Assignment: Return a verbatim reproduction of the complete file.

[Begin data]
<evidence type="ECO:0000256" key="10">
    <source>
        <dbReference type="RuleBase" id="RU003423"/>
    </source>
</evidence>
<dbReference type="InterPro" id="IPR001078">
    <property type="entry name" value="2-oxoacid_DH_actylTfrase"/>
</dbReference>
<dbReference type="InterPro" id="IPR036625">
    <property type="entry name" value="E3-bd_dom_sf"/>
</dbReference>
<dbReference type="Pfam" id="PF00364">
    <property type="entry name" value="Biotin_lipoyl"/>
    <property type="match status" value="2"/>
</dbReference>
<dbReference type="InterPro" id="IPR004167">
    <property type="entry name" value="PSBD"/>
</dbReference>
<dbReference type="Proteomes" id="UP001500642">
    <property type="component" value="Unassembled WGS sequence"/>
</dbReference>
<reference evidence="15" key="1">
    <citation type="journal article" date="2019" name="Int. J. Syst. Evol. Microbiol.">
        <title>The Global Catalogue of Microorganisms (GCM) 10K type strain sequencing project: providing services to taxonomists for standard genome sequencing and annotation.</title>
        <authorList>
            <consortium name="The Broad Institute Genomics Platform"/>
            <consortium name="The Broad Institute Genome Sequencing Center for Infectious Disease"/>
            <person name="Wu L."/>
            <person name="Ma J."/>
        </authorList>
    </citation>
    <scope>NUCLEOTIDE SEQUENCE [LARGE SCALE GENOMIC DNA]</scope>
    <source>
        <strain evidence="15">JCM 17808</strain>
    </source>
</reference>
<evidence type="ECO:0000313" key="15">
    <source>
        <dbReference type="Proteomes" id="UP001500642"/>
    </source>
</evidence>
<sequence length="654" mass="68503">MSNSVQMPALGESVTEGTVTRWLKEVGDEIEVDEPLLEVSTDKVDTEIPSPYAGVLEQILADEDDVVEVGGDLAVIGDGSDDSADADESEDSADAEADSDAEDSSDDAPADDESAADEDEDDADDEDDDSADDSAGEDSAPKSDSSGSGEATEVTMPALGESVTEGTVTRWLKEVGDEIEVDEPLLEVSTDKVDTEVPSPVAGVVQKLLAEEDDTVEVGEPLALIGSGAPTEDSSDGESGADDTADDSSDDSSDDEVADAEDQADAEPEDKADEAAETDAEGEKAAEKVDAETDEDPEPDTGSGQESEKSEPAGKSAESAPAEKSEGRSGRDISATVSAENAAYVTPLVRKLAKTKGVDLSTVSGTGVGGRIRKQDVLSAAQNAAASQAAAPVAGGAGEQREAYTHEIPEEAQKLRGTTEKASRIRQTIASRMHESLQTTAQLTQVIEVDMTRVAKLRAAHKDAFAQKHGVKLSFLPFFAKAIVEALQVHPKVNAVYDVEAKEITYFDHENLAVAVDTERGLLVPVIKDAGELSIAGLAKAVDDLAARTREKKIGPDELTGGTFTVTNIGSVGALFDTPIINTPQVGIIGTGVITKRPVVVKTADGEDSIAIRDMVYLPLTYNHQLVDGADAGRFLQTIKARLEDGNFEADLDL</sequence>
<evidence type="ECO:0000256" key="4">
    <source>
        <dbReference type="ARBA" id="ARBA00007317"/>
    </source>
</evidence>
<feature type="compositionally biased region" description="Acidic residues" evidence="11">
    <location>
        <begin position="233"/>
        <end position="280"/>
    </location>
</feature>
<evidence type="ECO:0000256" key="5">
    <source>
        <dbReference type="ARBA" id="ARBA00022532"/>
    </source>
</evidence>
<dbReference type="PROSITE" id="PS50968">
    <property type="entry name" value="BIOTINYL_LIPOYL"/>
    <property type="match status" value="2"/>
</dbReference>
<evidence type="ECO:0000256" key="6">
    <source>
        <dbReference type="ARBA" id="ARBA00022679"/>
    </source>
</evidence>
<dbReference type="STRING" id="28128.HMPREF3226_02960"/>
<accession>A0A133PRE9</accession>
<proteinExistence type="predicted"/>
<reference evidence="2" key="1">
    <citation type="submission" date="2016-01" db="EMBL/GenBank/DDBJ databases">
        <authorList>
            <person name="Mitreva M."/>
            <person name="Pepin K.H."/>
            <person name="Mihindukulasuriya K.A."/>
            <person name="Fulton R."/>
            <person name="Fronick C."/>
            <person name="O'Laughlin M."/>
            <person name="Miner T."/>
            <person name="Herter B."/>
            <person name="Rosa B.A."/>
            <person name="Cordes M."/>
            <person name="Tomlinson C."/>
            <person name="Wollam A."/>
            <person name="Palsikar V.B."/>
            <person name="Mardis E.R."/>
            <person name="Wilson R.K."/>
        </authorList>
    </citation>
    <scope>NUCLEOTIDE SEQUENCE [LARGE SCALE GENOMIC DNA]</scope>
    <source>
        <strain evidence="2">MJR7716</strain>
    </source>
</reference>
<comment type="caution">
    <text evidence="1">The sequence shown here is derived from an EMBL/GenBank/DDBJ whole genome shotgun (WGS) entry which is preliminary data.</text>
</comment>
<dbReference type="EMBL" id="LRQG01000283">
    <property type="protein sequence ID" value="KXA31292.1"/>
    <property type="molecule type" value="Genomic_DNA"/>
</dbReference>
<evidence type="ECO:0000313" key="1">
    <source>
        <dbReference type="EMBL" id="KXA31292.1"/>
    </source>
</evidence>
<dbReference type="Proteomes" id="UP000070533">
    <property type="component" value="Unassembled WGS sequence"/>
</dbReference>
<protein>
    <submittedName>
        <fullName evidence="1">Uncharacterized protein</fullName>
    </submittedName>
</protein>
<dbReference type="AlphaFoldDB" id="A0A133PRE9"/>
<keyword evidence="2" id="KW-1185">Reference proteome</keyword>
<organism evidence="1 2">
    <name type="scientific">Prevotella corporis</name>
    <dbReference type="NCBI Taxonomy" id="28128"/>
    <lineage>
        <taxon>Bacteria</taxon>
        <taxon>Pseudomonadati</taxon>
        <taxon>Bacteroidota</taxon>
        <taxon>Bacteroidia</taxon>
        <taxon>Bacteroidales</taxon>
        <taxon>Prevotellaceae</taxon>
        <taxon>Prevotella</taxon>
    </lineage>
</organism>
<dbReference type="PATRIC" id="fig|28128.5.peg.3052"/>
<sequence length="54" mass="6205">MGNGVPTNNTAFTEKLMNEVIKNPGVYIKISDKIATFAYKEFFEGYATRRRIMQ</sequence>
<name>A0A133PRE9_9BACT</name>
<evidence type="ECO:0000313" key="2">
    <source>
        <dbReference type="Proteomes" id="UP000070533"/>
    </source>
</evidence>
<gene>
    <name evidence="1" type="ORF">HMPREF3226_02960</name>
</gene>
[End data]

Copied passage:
<evidence type="ECO:0000256" key="10">
    <source>
        <dbReference type="RuleBase" id="RU003423"/>
    </source>
</evidence>
<dbReference type="InterPro" id="IPR001078">
    <property type="entry name" value="2-oxoacid_DH_actylTfrase"/>
</dbReference>
<dbReference type="InterPro" id="IPR036625">
    <property type="entry name" value="E3-bd_dom_sf"/>
</dbReference>
<dbReference type="Pfam" id="PF00364">
    <property type="entry name" value="Biotin_lipoyl"/>
    <property type="match status" value="2"/>
</dbReference>
<dbReference type="InterPro" id="IPR004167">
    <property type="entry name" value="PSBD"/>
</dbReference>
<dbReference type="Proteomes" id="UP001500642">
    <property type="component" value="Unassembled WGS sequence"/>
</dbReference>
<reference evidence="15" key="1">
    <citation type="journal article" date="2019" name="Int. J. Syst. Evol. Microbiol.">
        <title>The Global Catalogue of Microorganisms (GCM) 10K type strain sequencing project: providing services to taxonomists for standard genome sequencing and annotation.</title>
        <authorList>
            <consortium name="The Broad Institute Genomics Platform"/>
            <consortium name="The Broad Institute Genome Sequencing Center for Infectious Disease"/>
            <person name="Wu L."/>
            <person name="Ma J."/>
        </authorList>
    </citation>
    <scope>NUCLEOTIDE SEQUENCE [LARGE SCALE GENOMIC DNA]</scope>
    <source>
        <strain evidence="15">JCM 17808</strain>
    </source>
</reference>
<evidence type="ECO:0000313" key="15">
    <source>
        <dbReference type="Proteomes" id="UP001500642"/>
    </source>
</evidence>
<sequence length="654" mass="68503">MSNSVQMPALGESVTEGTVTRWLKEVGDEIEVDEPLLEVSTDKVDTEIPSPYAGVLEQILADEDDVVEVGGDLAVIGDGSDDSADADESEDSADAEADSDAEDSSDDAPADDESAADEDEDDADDEDDDSADDSAGEDSAPKSDSSGSGEATEVTMPALGESVTEGTVTRWLKEVGDEIEVDEPLLEVSTDKVDTEVPSPVAGVVQKLLAEEDDTVEVGEPLALIGSGAPTEDSSDGESGADDTADDSSDDSSDDEVADAEDQADAEPEDKADEAAETDAEGEKAAEKVDAETDEDPEPDTGSGQESEKSEPAGKSAESAPAEKSEGRSGRDISATVSAENAAYVTPLVRKLAKTKGVDLSTVSGTGVGGRIRKQDVLSAAQNAAASQAAAPVAGGAGEQREAYTHEIPEEAQKLRGTTEKASRIRQTIASRMHESLQTTAQLTQVIEVDMTRVAKLRAAHKDAFAQKHGVKLSFLPFFAKAIVEALQVHPKVNAVYDVEAKEITYFDHENLAVAVDTERGLLVPVIKDAGELSIAGLAKAVDDLAARTREKKIGPDELTGGTFTVTNIGSVGALFDTPIINTPQVGIIGTGVITKRPVVVKTADGEDSIAIRDMVYLPLTYNHQLVDGADAGRFLQTIKARLEDGNFEADLDL</sequence>
<evidence type="ECO:0000256" key="4">
    <source>
        <dbReference type="ARBA" id="ARBA00007317"/>
    </source>
</evidence>
<feature type="compositionally biased region" description="Acidic residues" evidence="11">
    <location>
        <begin position="233"/>
        <end position="280"/>
    </location>
</feature>
<evidence type="ECO:0000256" key="5">
    <source>
        <dbReference type="ARBA" id="ARBA00022532"/>
    </source>
</evidence>
<dbReference type="PROSITE" id="PS50968">
    <property type="entry name" value="BIOTINYL_LIPOYL"/>
    <property type="match status" value="2"/>
</dbReference>
<evidence type="ECO:0000256" key="6">
    <source>
        <dbReference type="ARBA" id="ARBA00022679"/>
    </source>
</evidence>
<dbReference type="STRING" id="28128.HMPREF3226_02960"/>
<accession>A0A133PRE9</accession>
<proteinExistence type="predicted"/>
<reference evidence="2" key="1">
    <citation type="submission" date="2016-01" db="EMBL/GenBank/DDBJ databases">
        <authorList>
            <person name="Mitreva M."/>
            <person name="Pepin K.H."/>
            <person name="Mihindukulasuriya K.A."/>
            <person name="Fulton R."/>
            <person name="Fronick C."/>
            <person name="O'Laughlin M."/>
            <person name="Miner T."/>
            <person name="Herter B."/>
            <person name="Rosa B.A."/>
            <person name="Cordes M."/>
            <person name="Tomlinson C."/>
            <person name="Wollam A."/>
            <person name="Palsikar V.B."/>
            <person name="Mardis E.R."/>
            <person name="Wilson R.K."/>
        </authorList>
    </citation>
    <scope>NUCLEOTIDE SEQUENCE [LARGE SCALE GENOMIC DNA]</scope>
    <source>
        <strain evidence="2">MJR7716</strain>
    </source>
</reference>
<comment type="caution">
    <text evidence="1">The sequence shown here is derived from an EMBL/GenBank/DDBJ whole genome shotgun (WGS) entry which is preliminary data.</text>
</comment>
<dbReference type="EMBL" id="LRQG01000283">
    <property type="protein sequence ID" value="KXA31292.1"/>
    <property type="molecule type" value="Genomic_DNA"/>
</dbReference>
<evidence type="ECO:0000313" key="1">
    <source>
        <dbReference type="EMBL" id="KXA31292.1"/>
    </source>
</evidence>
<dbReference type="Proteomes" id="UP000070533">
    <property type="component" value="Unassembled WGS sequence"/>
</dbReference>
<protein>
    <submittedName>
        <fullName evidence="1">Uncharacterized protein</fullName>
    </submittedName>
</protein>
<dbReference type="AlphaFoldDB" id="A0A133PRE9"/>
<keyword evidence="2" id="KW-1185">Reference proteome</keyword>
<organism evidence="1 2">
    <name type="scientific">Prevotella corporis</name>
    <dbReference type="NCBI Taxonomy" id="28128"/>
    <lineage>
        <taxon>Bacteria</taxon>
        <taxon>Pseudomonadati</taxon>
        <taxon>Bacteroidota</taxon>
        <taxon>Bacteroidia</taxon>
        <taxon>Bacteroidales</taxon>
        <taxon>Prevotellaceae</taxon>
        <taxon>Prevotella</taxon>
    </lineage>
</organism>
<dbReference type="PATRIC" id="fig|28128.5.peg.3052"/>
<sequence length="54" mass="6205">MGNGVPTNNTAFTEKLMNEVIKNPGVYIKISDKIATFAYKEFFEGYATRRRIMQ</sequence>
<name>A0A133PRE9_9BACT</name>
<evidence type="ECO:0000313" key="2">
    <source>
        <dbReference type="Proteomes" id="UP000070533"/>
    </source>
</evidence>
<gene>
    <name evidence="1" type="ORF">HMPREF3226_02960</name>
</gene>